As grooming tactics used by white supremacists have become a more prominent talking point recently, they’ve even been raised on a TV soap. Over the past couple of months, fans of Coronation Street will have been following the storyline of 16-year old Max Turner, who is drawn into a racist gang who exploit his feelings of alienation after being expelled from school and having his place taken by a migrant pupil.
This depicts a much less coercive but no less dangerous form of grooming, one which takes place off-line. Here, extremists make friendly overtures towards a young person feeling vulnerable, building a sense of trust which encourages them to take part in violence with the extermists.
[authquote text=”There are several common factors shared by victims of online radicalisation, the most prominent being a sense of vulnerability”]
However, in the real world, the vast majority of extremists of all hues groom young people over the internet. In the UK, the Police National Legal Database explains that there are several common factors shared by victims of online radicalisation, the most prominent being a sense of vulnerability, which can stem from either mental illness or a need for belonging or respect.
The NSPCC defines grooming as “when someone builds a relationship, trust and emotional connection with a child or young person so they can manipulate, exploit and abuse them.”
According to their website, signs that someone is being groomed include “being very secretive about how they’re spending their time, including when online”; “spending more time online or on their own devices”; “being upset, withdrawn or distressed”; and “spending more time away from home or going missing for periods of time.”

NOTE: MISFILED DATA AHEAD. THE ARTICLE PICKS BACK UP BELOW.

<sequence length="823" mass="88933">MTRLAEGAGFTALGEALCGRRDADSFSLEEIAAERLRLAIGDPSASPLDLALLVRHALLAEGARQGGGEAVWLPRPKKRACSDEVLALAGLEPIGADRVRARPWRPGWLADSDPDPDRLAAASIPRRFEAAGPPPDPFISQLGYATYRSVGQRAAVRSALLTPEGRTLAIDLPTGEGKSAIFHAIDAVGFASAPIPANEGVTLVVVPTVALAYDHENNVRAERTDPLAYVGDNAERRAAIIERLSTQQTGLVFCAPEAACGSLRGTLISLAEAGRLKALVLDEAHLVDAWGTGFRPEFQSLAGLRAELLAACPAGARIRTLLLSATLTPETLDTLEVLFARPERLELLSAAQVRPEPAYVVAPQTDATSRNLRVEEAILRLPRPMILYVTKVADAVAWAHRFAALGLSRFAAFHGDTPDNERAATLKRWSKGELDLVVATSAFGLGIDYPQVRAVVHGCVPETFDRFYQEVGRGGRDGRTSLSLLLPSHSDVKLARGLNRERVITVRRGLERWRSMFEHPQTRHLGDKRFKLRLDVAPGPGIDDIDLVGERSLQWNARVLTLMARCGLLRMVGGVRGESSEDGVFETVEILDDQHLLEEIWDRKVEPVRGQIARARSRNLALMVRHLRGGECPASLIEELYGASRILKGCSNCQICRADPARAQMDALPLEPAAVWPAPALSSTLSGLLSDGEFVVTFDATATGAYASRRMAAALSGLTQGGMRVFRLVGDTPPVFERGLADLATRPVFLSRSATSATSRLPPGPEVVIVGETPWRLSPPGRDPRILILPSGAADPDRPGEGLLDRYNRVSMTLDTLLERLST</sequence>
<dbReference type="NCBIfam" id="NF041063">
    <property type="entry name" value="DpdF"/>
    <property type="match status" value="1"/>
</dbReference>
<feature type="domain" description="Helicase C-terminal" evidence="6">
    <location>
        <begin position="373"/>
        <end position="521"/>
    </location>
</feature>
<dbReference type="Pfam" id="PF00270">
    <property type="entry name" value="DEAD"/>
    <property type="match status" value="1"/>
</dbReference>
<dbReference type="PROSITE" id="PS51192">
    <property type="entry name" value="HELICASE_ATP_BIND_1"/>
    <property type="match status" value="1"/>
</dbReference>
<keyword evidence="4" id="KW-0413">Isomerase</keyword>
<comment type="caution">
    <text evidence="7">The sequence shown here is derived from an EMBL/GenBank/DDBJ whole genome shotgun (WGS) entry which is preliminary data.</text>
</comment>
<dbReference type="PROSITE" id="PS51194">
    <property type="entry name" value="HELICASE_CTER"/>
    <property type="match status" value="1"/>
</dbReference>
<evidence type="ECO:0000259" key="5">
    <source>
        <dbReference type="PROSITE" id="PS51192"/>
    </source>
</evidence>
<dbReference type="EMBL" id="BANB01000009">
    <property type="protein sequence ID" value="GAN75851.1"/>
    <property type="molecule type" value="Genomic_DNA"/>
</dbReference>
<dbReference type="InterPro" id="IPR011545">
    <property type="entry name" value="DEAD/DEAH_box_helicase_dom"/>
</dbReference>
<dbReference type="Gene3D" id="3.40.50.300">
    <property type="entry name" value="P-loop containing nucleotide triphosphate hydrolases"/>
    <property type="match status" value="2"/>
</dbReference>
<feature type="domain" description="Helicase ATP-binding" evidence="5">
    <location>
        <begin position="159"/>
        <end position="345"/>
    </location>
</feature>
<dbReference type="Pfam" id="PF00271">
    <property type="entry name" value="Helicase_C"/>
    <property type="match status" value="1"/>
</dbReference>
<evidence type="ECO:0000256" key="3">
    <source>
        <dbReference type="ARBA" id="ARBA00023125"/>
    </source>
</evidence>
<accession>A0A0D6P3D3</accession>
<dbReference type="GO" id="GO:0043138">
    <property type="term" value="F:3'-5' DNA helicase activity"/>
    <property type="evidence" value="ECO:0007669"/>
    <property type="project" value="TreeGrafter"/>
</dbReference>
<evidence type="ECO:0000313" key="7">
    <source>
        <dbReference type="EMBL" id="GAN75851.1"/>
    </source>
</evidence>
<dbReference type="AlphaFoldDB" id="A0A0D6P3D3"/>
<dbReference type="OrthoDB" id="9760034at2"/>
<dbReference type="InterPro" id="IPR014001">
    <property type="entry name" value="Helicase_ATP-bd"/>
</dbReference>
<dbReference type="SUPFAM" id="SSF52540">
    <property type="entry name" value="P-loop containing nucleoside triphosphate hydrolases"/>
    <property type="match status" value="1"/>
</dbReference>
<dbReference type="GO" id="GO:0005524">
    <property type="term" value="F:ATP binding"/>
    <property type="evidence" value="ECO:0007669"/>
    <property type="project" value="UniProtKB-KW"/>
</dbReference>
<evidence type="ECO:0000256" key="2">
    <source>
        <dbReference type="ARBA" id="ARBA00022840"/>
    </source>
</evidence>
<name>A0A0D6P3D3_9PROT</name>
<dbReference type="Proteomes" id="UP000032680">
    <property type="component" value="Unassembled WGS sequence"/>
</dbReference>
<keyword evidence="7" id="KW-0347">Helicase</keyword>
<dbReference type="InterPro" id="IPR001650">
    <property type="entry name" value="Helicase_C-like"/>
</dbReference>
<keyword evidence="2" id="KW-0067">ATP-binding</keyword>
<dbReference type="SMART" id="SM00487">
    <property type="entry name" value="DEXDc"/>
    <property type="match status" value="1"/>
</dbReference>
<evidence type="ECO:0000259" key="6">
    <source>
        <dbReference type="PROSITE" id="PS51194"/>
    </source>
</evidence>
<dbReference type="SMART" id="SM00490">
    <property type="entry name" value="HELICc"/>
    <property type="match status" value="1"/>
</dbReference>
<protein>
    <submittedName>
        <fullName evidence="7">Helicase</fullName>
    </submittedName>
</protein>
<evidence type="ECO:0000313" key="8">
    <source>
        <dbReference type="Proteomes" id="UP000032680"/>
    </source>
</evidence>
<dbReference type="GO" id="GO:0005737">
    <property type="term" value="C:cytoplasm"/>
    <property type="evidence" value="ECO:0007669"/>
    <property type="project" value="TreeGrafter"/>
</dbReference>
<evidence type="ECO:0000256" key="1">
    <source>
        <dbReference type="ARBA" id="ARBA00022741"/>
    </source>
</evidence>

So, what can be done to combat extremists who are out to groom young people? Well, the Prevent scheme aims to counter grooming within its broader anti-terrorism remit. However, when many people hear about Prevent, it’s usually because of some pretty controversial mistakes making the news.
The first step to keeping safe from would-be groomers online is learning how to recognise their tactics
An example was in June 2021, when an 11-year-old primary school pupil was referred to the scheme after writing during a class exercise that he wanted to “give alms to the oppressed”, and a teacher misread ‘alms’ (meaning food or money) as ‘arms’.
Thankfully, the British Council’s webpage on online grooming and radicalisation offers plenty of useful resources about the nature of grooming in general. As the website aptly emphasises: “It all starts with education”.
This doesn’t just apply to young people getting to grips with how to keep safe online and recognise attempts to groom them, but also to parents in keeping up-to-date with the online world and the risks their children can face there.
The first step to keeping safe from would-be groomers online is learning how to recognise their tactics. It’s a vital move which can take us that little bit further to rooting them out and getting them off-line altogether.
Barnet Council offers comprehensive advice for staying safe online.
Part of Exposure’s Extreme Caution campaign, enabling young people to tackle online grooming and hate, supported by Young Barnet Foundation. Due to the sensitive nature of this project author names have been anonymised.